New European Union Copyright Laws Might End Video Game Cloning
A new intellectual property law recently passed in the European Union might eliminate the possibility of video game cloning, ensuring that the designs of developers are looked at with more respect and keeping them from being copied by others. But can they also be a double-edged sword?
It’s no real news to gamers that there are a lot of games that take pages out of other developers’ books as they develop their own games. The Batman Arkham games popularized the idea of reactionary combat, with players being prompted to press a certain button to counter an enemy attack.
After Batman, other games like the Middle-earth: Shadow of Mordor series, the 2015 Mad Max game, and even indie titles like Stories: The Path of Destiny, have all gotten into that sort of combat over the years.
That’s not the only example of video game cloning, either; ever played a game that had a little game on the loading screen that you could play? That was cloning too. Bandai Namco even copyrighted that in 1998, and the copyright expired two years ago. It served an interesting precedent for the current law, as it prevented other developers from doing the same in their own games.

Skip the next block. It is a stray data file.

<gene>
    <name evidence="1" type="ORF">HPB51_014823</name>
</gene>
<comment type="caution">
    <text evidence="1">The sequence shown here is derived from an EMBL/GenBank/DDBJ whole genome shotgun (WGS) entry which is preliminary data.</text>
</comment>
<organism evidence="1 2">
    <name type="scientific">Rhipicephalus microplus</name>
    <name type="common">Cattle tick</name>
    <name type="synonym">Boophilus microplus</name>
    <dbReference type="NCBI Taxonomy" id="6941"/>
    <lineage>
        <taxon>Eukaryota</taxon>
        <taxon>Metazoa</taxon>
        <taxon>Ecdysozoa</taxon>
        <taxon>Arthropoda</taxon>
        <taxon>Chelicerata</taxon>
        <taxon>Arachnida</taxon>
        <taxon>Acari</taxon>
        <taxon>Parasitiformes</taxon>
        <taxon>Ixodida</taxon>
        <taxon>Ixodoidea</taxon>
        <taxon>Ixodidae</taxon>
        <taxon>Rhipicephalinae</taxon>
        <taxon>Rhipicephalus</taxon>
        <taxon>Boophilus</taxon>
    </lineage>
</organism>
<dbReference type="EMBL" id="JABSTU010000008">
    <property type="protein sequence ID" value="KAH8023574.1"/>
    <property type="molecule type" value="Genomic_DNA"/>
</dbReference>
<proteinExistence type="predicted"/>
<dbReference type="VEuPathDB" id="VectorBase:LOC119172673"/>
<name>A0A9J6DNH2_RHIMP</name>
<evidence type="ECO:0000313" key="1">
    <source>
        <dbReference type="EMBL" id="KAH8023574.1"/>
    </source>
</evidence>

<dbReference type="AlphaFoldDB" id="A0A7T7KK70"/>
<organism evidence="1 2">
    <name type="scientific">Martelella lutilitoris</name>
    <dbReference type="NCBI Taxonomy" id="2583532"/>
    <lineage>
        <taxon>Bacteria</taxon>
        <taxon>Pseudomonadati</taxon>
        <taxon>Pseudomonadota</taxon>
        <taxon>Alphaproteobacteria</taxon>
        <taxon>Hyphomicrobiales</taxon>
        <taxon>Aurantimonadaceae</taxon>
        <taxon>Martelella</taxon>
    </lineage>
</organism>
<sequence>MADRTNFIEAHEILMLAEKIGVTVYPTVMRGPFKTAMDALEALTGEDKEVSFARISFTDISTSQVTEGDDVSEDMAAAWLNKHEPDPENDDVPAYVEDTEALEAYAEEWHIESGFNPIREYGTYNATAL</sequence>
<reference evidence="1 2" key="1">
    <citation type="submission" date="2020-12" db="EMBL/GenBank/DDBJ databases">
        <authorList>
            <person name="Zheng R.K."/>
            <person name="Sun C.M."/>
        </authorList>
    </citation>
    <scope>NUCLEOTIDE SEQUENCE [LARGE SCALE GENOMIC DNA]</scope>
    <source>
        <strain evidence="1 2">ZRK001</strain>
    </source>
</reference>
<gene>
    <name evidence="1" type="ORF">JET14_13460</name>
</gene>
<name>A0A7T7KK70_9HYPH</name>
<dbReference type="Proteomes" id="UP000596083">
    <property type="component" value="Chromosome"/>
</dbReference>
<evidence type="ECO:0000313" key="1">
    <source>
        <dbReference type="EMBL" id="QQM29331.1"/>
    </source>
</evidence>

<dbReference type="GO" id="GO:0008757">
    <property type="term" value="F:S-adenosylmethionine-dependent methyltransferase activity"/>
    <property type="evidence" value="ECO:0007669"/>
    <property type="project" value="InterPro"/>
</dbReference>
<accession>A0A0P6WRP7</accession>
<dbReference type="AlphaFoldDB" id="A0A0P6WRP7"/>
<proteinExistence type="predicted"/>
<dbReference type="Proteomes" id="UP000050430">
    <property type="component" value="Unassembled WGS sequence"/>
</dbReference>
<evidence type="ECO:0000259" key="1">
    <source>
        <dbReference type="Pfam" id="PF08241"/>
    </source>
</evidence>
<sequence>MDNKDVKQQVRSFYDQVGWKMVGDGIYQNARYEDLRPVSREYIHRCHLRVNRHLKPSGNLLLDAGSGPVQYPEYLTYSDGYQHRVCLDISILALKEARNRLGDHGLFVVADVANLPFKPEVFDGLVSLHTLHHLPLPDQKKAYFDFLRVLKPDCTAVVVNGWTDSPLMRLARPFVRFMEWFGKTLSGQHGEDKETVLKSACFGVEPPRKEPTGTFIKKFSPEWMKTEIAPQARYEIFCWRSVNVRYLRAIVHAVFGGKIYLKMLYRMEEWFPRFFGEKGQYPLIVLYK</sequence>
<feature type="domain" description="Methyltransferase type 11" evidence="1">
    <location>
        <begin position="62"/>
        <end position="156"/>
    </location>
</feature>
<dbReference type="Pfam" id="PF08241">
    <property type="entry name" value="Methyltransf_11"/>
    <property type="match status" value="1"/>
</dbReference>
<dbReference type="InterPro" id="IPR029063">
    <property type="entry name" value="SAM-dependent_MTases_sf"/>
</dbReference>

However, like with many laws, there’s a chance for abuse with this sort of thing; Shadow of Mordor got criticized when it was close to release for supposedly “stealing” its parkour system from Assassin’s Creed, though that controversy was soon forgotten. Under this new video game cloning law, developers might actually be in danger from that.
One particular example of this happened with Silicon Knights in 2012, who developed Too Human alongside a number of other games. Silicon Knights claimed that Epic Games had sold them a faulty version of Unreal Engine 3, and sued them. Epic Games’s countersuit that Silicon had not only altered portions of the engine, but tried to pass it off as their own work, resulted in Silicon Knights shutting down in 2014, and pulling its games from stores.
While there is a measure against the possibility of patent trolling in the law (the mechanic must have some novelty and uniqueness), actual design copyright is rarely enforced, hence why Batman’s reactionary combat system, itself cribbed from the first few counter-based combat systems of Assassin’s Creed, are allowed.
At the very least, the ability for video game cloning to continue will likely result in developers having to ask permission from the copyright holder and possibly buy a license to use it, the same way a license is bought for Netflix to use a movie made by a studio.